Data from animal models have shown that hepatic graft-versus-host disease (GVHD) may be mediated by donor T cells interacting with liver adhesion molecules, other minor histocompatibility antigens, or both. We hypothesized that T-cell infiltrates within a liver biopsy during clinical GVHD would show a restricted T-cell response because the T cells would be responding to a limited number of antigens. We studied the peripheral T-cell repertoire and the liver-infiltrating T-cell repertoire of a patient who developed skin GVHD and subsequent liver GVHD after a matched sibling bone marrow transplantation for acute myeloid leukemia. Spectratype analysis of peripheral blood at the time of liver GVHD revealed that the patient had reconstituted a complex peripheral T-cell repertoire as evidenced by the presence of complementarity-determining region 3 (CDR3) length heterogeneity in most of the T-cell families. The repertoire complexity was skewed in variable gene beta (VB) 5.3, VB4, VB7, VB8, and VB15. Spectratype analysis on the liver biopsy sample revealed a limited infiltrate with an oligoclonal expansion in VBs 4, 7, and 8. We evaluated the T-cell infiltrate in more detail by sequencing the relevant expansions noted by spectratype and developing probes for the predominant CDR3 sequences. These clonotype probes were hybridized to peripheral blood and liver samples from the patient, a T-cell line developed from the patient's peripheral blood at the time of the initial skin GVHD, the donor's blood and marrow, and control samples. The results showed that the T-cell infiltrate during liver GVHD is mediated by a limited number of T cells, and that those cells are mostly different from the ones expanded from the peripheral blood during an acute skin GVHD reaction. These data support the concept that liver GVHD is a response to tissue-specific minor histocompatibility antigens.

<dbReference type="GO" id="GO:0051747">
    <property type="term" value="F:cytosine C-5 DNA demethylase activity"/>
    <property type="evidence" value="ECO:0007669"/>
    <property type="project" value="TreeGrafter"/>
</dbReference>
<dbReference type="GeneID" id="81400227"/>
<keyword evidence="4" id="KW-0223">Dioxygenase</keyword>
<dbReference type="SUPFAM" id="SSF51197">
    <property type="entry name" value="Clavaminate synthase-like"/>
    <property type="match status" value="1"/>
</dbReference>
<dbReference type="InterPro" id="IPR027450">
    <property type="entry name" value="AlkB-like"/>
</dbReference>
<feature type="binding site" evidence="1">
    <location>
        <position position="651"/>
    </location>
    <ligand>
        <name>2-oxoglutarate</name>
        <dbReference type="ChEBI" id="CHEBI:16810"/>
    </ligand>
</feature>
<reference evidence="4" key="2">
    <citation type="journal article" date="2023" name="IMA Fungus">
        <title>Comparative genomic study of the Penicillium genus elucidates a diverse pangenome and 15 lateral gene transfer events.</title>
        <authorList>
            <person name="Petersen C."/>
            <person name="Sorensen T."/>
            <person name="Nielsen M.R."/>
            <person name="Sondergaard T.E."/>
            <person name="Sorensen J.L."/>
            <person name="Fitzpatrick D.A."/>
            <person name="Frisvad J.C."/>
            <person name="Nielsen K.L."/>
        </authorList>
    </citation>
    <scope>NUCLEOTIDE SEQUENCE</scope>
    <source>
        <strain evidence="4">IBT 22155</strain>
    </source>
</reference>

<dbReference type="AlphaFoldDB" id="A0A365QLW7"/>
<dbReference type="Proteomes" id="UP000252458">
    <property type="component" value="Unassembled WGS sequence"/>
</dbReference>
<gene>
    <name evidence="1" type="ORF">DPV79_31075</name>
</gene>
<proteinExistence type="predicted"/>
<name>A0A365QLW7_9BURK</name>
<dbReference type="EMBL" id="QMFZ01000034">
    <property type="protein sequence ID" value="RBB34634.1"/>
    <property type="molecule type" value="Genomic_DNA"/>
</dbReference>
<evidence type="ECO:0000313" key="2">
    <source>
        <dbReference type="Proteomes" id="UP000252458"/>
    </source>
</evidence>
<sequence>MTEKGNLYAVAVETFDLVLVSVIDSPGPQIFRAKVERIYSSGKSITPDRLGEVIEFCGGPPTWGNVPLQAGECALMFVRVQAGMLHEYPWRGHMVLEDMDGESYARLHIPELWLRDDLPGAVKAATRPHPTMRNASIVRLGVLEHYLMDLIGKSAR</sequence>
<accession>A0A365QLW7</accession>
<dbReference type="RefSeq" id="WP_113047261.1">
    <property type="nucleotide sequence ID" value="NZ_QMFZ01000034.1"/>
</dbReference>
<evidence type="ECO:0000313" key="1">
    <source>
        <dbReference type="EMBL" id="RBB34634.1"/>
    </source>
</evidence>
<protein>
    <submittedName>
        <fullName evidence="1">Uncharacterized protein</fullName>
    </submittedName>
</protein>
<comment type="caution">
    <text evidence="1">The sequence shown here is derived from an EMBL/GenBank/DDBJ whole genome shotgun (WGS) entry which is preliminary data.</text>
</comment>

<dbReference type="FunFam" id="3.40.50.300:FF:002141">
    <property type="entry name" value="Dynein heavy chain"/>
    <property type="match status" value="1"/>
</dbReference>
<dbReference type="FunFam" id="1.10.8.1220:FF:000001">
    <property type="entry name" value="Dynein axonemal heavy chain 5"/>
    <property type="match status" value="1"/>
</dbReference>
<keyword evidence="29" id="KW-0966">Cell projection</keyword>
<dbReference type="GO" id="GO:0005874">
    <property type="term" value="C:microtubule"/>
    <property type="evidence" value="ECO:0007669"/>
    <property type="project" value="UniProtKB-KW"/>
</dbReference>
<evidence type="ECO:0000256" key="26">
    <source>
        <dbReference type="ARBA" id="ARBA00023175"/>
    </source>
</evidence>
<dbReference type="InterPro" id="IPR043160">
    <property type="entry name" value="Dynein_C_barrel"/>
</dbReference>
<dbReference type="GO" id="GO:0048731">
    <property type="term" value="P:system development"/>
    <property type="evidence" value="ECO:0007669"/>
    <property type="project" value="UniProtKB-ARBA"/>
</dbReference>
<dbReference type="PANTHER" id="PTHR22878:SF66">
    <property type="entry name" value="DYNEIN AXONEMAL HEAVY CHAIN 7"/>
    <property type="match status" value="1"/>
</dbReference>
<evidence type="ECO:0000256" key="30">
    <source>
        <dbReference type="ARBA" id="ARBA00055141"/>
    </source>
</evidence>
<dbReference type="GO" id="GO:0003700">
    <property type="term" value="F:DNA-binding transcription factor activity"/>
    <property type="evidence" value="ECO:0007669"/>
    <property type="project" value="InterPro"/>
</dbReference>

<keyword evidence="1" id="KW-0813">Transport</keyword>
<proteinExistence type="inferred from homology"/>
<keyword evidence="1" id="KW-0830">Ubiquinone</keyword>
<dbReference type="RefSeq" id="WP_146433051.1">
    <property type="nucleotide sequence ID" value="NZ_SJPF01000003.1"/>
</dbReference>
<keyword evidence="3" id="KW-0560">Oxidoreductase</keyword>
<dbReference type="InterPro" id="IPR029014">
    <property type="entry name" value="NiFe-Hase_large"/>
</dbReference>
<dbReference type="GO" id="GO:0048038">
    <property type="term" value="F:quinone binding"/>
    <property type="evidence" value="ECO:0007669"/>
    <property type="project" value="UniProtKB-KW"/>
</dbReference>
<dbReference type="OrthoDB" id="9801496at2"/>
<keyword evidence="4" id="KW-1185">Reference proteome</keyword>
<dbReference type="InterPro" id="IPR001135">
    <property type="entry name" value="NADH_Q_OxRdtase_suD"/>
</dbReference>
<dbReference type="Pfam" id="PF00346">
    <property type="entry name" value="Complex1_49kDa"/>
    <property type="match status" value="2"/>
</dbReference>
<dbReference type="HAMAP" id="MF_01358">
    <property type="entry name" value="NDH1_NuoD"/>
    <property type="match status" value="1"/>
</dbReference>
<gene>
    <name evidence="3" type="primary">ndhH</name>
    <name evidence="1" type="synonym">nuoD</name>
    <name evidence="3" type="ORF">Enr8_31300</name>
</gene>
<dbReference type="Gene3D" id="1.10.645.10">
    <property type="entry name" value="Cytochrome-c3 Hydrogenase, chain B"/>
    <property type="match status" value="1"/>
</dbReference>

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keywords = bone
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5/114. Virus-associated haemophagocytic syndrome responsive to steroid pulse therapy and double filtration plasmapheresis.

    We present an adult patient with haemophagocytic syndrome (HPS) successfully treated with a combination of steroid pulse therapy and double filtration plasmapheresis (DFPP). A 58-year-old male was admitted with high fever, severe renal dysfunction, liver dysfunction and an increased level of lactate dehydrogenase. A serological test for Epstein-Barr (EB) virus showed an elevation of EBNA-IgM antibody titre. There were increased haemophagocytic histiocytes in the bone marrow in addition to thrombocytopenia and disseminated intravascular coagulation (DIC) accompanied by organ dysfunction. EB virus associated haemophagocytic syndrome was diagnosed. On admission, interferon (IFN)-gamma, interleukin (IL)-6, IL-8, granulocyte colony-stimulating factor (G-CSF) and macrophage (M)-CSF were elevated, and were promptly normalized after steroid pulse therapy was initiated. G-CSF and M-CSF gradually decreased after DFPPs was started. To control hypercytokinaemia until treatment for the underlying disease is initiated, steroid pulse therapy and double filtration plasmapheresis are useful.